Dan, this is how I remember the method after 44 years. Possibly you did not write the side bar, and I surely am not criticizing your work, just shooting off my mouth. Thanks again for a great article.

Semper Fi, Jay Velie

[Arrgh! Jay is right, of course. What I should have written was that, in the over-the-shoulder variant of the loft delivery, the pilot released the nuke after his plane had passed the vertical but before the top of the loop, thus throwing it back whence he had come. -- Dan]

From: billwilke
Subject: AD s and Nuclear weapons.
Date: Sun, 09 Jul 2000 12:41:48 -0400

Very interesting to read the comments from pilots on the LABS (Low Altitude Bombing System) and the idiot loops. I was an ordnanceman and went to school on the LABS in 1955. I have a little disagreement with some of the comments made by the pilots, eg the pilot determining the number of seconds before pull-up. The pilot determining the time to depress the pickle. The angle of the arc being 22 deg or 38 deg.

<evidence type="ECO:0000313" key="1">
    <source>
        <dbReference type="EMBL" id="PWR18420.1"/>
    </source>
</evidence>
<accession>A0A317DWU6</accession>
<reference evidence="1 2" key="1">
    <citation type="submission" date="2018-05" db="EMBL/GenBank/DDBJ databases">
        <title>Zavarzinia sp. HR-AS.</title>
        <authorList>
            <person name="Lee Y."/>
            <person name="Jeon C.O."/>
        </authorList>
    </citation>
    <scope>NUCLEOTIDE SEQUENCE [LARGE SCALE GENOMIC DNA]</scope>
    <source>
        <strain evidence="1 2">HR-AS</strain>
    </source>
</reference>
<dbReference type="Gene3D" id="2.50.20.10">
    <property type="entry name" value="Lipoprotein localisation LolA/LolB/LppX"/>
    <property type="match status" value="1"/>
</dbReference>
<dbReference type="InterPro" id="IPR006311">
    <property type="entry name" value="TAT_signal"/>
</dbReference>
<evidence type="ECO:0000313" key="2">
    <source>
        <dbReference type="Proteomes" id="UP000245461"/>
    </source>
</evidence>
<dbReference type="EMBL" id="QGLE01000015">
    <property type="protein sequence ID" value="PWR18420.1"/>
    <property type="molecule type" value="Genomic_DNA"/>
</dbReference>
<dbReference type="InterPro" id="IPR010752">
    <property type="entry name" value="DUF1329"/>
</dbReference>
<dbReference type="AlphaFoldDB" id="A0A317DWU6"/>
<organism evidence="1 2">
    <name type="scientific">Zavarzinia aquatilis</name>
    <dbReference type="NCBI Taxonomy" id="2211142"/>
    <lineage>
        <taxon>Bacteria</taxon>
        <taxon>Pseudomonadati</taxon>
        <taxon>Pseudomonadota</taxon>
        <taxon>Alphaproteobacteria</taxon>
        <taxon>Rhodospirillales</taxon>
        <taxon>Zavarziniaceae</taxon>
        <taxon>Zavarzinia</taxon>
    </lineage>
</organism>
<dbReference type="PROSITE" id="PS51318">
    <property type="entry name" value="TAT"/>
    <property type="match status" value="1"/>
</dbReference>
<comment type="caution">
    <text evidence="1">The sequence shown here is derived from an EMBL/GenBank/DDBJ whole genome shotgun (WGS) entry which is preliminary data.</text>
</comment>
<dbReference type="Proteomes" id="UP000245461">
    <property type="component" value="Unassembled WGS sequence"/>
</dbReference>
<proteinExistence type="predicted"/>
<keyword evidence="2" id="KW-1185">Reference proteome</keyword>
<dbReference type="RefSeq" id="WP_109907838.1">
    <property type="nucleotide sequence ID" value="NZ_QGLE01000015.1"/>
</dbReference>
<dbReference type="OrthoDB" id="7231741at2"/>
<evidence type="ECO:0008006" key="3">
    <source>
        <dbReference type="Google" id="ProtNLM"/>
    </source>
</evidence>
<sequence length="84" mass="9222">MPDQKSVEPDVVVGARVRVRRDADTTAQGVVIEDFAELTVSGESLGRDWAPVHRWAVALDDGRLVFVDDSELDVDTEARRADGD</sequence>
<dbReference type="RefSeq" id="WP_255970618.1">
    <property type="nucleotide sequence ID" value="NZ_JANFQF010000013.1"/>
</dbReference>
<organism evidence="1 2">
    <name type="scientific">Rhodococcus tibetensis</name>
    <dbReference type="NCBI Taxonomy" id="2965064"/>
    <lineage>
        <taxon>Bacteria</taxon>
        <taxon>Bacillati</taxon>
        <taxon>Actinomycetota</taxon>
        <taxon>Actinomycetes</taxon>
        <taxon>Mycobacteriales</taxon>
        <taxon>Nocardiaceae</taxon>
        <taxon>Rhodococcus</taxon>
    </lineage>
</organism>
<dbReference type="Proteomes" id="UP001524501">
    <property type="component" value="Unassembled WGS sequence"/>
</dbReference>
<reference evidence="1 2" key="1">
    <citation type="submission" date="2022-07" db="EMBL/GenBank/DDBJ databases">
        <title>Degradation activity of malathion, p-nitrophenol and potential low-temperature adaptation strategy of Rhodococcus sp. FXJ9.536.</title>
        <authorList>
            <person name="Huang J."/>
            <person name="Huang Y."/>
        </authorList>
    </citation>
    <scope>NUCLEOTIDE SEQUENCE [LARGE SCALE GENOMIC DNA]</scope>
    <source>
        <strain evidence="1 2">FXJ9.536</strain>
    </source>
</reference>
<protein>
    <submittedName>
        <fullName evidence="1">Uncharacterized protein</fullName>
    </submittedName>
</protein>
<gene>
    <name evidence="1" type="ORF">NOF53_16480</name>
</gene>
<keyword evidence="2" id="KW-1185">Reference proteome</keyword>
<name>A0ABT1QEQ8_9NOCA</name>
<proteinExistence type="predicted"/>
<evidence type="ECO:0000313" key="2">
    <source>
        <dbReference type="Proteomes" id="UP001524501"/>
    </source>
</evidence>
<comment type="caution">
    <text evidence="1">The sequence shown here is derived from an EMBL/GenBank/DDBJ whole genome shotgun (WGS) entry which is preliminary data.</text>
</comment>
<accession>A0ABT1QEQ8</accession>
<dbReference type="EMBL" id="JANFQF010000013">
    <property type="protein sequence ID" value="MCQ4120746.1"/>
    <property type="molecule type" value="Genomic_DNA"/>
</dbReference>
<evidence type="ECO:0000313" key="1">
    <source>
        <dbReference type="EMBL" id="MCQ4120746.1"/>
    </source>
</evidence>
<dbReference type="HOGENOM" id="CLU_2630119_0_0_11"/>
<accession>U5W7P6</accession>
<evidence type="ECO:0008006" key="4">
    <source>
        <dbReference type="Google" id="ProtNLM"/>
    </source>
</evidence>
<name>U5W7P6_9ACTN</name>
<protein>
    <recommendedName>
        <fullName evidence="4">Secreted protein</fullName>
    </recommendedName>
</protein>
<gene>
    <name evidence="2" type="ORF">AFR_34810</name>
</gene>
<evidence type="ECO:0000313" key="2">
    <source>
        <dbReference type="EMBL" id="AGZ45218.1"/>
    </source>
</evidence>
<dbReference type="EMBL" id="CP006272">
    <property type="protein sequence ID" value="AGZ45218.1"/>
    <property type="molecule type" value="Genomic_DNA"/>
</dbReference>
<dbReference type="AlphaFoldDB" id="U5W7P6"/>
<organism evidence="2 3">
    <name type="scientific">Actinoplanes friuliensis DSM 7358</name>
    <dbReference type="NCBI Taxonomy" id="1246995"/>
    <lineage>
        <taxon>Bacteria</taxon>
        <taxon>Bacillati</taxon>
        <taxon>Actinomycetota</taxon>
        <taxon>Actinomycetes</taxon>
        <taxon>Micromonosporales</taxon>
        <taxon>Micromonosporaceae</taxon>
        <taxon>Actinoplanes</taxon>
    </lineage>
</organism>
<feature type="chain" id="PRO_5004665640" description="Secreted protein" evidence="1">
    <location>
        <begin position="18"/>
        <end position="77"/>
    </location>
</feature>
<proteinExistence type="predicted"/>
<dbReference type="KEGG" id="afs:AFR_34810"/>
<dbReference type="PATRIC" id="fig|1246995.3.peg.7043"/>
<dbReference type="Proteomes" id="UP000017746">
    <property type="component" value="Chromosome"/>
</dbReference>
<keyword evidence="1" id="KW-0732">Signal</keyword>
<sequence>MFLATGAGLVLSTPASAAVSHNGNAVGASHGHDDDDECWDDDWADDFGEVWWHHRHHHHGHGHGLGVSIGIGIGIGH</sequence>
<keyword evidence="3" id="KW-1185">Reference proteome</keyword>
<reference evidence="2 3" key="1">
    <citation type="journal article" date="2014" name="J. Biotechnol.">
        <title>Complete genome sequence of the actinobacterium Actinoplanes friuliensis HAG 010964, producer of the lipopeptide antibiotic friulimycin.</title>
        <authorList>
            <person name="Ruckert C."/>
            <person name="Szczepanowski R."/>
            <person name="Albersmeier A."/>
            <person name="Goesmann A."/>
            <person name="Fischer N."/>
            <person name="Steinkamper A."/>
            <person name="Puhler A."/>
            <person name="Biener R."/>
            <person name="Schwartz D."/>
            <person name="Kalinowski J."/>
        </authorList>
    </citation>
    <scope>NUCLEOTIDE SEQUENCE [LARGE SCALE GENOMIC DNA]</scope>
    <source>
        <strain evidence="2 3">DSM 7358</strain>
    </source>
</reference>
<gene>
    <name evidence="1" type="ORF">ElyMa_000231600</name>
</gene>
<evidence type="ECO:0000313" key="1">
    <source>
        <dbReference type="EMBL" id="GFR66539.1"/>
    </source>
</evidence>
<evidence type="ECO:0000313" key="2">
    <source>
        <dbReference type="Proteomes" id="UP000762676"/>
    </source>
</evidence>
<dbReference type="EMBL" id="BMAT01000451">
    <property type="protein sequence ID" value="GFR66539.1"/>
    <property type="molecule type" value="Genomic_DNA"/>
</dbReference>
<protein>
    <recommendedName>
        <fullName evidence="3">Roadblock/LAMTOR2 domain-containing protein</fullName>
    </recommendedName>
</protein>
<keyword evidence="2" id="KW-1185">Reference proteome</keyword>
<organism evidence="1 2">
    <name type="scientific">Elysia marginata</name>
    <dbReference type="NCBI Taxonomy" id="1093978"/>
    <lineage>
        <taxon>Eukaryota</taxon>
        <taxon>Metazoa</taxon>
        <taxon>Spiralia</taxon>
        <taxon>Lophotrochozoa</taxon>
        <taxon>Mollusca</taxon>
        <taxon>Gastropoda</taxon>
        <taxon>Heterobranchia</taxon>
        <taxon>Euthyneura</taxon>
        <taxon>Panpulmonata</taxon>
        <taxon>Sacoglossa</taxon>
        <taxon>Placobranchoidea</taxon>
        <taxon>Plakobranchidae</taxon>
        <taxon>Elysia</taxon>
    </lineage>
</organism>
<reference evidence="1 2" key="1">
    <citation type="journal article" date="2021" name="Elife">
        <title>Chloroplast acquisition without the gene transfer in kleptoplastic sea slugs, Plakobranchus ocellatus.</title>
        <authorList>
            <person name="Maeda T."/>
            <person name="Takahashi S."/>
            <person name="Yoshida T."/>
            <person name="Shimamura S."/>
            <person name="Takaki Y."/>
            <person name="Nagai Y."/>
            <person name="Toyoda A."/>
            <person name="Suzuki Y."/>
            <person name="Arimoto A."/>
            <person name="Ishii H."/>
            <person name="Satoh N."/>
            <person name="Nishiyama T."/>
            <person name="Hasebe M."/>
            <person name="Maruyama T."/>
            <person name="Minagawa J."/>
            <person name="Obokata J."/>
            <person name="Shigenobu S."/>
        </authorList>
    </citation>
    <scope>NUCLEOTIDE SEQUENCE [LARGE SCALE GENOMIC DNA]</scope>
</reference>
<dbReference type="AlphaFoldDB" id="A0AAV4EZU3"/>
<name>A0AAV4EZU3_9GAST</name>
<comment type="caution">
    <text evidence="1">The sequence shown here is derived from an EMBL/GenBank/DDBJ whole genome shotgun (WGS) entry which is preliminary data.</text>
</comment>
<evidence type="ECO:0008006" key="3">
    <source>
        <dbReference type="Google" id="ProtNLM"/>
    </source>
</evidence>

It's been about 45 years, but as I remember it, most of this planning and settings were done on the ground in the planning of the mission. First there was a predetermined Identification Point (IP) where the pilot depressed the pickle, this activated the timer. He then had to fly at a predetermined rate of speed while the timer was running. When the timer ran out a light came on and the pilot had to pull up and keep the G needle zeroed which defined the arc that the plane would be flying. This G value was also preset on the ground to give a precise toss of the weapon to the target.

When the contact switch on the gimbal made contact with a fixed contact on a frame the weapon was released. The plane then continued in the "idiot loop" inverted at the top of the loop, then a steep dive and recovery at low altitude to fly back form the direction he came from.

This would put him under the nuclear cone of destruction. Our pilots were tossing practice bombs into 25 ft circles from 5 miles!

We lost one pilot (VA-16) over N. Carolina, he did not recover from the loop and plowed straight into the ground.

Again, 45 years may have distorted my memory. please comment.